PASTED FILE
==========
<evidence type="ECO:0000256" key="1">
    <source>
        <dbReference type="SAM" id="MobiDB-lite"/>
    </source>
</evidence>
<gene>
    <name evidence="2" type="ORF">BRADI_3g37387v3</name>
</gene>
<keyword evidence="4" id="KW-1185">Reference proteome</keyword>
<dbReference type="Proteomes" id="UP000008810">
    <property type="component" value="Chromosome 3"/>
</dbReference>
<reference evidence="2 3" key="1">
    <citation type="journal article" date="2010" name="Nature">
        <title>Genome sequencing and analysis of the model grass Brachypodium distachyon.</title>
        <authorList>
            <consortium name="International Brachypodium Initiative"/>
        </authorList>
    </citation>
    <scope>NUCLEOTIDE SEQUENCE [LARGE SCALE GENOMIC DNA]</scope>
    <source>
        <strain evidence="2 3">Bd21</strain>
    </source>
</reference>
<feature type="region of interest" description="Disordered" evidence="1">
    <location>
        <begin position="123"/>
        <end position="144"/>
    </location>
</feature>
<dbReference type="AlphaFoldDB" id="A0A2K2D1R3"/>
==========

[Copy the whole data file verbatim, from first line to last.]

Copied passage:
<evidence type="ECO:0000256" key="1">
    <source>
        <dbReference type="SAM" id="MobiDB-lite"/>
    </source>
</evidence>
<gene>
    <name evidence="2" type="ORF">BRADI_3g37387v3</name>
</gene>
<keyword evidence="4" id="KW-1185">Reference proteome</keyword>
<dbReference type="Proteomes" id="UP000008810">
    <property type="component" value="Chromosome 3"/>
</dbReference>
<reference evidence="2 3" key="1">
    <citation type="journal article" date="2010" name="Nature">
        <title>Genome sequencing and analysis of the model grass Brachypodium distachyon.</title>
        <authorList>
            <consortium name="International Brachypodium Initiative"/>
        </authorList>
    </citation>
    <scope>NUCLEOTIDE SEQUENCE [LARGE SCALE GENOMIC DNA]</scope>
    <source>
        <strain evidence="2 3">Bd21</strain>
    </source>
</reference>
<feature type="region of interest" description="Disordered" evidence="1">
    <location>
        <begin position="123"/>
        <end position="144"/>
    </location>
</feature>
<dbReference type="AlphaFoldDB" id="A0A2K2D1R3"/>